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TOKYO, July 7. /TASS/. The Japanese government’s position on the attribution of the "four northern islands" (that is what Japan calls Russia’s South Kuril Islands - TASS) has not changed, Japan’s Chief Cabinet Secretary Yoshihide Suga said on Friday.
"Our legal position on the attribution of the four northern islands remains unchanged," he pointed out. "We will continue to pursue it in the future," he added. Suga also said that Russia’s decision to declare the South Kuril Islands a priority development territory would not change "Japan’s legal position" on the attribution of the islands.
Russian Deputy Prime Minister Yuri Trutnev said on Thursday that a decision had been made to declare the South Kuril Islands a priority development territory. According to him, within a week, the necessary documents will be drawn up to be submitted to the government. He added that there was "an investor ready to put money into fish processing." The deputy prime minister noted that it was a Russian company. Trutnev said earlier that the South Kuril priority development territory could be set up either with or without Japan’s assistance.
Since the mid-20th century, Russia and Japan have been holding consultations in order to clinch a peace treaty as a follow-up to World War II. The Kuril Islands issue remains the sticking point since after WWII the islands were handed over to the Soviet Union while Japan has laid claims to the four southern islands. In 1956, the two countries signed a common declaration on ending the state of war and restoring diplomatic and all other relations, however, a peace treaty has still not been reached. Moscow has stated many times that Russia’s sovereignty over the islands could not be questioned.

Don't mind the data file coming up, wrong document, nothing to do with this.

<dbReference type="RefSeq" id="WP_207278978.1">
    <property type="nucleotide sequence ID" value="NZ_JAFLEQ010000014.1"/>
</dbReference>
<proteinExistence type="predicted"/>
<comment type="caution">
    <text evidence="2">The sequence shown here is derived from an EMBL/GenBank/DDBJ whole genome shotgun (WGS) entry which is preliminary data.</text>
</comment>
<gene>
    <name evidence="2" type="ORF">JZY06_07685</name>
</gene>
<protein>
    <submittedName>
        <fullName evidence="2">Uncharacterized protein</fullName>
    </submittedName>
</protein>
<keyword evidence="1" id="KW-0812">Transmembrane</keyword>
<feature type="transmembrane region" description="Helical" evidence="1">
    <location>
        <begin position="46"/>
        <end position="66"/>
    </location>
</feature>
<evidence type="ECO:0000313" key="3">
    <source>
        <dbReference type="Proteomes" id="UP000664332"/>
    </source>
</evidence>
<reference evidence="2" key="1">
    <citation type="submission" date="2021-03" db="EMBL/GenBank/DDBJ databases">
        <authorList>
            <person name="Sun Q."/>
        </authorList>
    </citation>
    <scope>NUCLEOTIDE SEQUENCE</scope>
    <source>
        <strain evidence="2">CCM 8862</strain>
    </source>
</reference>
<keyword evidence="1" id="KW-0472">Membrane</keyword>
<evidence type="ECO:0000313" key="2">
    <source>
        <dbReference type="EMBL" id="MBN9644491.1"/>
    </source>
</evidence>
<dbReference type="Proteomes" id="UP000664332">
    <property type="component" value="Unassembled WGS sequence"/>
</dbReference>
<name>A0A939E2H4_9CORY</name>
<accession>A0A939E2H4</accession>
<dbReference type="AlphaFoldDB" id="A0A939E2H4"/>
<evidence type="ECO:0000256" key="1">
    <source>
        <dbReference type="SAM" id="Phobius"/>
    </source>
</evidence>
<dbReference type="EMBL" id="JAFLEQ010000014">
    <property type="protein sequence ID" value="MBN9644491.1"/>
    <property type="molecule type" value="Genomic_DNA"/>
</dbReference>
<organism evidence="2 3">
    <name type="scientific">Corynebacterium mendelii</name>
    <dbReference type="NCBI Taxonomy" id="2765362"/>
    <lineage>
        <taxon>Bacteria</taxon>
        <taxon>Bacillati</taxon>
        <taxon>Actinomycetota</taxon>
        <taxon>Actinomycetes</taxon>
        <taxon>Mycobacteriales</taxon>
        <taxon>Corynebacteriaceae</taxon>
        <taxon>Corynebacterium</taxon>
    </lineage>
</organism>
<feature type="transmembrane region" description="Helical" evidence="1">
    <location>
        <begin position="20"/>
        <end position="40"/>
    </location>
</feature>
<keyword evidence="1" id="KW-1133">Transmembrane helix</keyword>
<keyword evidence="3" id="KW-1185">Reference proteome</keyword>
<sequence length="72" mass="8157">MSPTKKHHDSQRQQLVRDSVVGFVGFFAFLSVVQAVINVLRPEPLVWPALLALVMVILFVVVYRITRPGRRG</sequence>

On December 15-16, 2016, the Russian president visited Japan for the first in 11 years. The peace treaty issue and the South Kuril Islands issue topped the agenda, while bilateral cooperation was also discussed. Vladimir Putin and Japanese Prime Minister Shinzo Abe adopted a joint statement saying that consultations on joint economic activities on the South Kuril Islands could become an important step on the way to a peace treaty. The first consultations on joint economic activities, involving the Russian and Japanese deputy foreign ministers, were held in Tokyo on March 18. After the consultations, Japan said that participants in the meeting had presented their specific plans on cooperation in healthcare, tourism industry and fishery.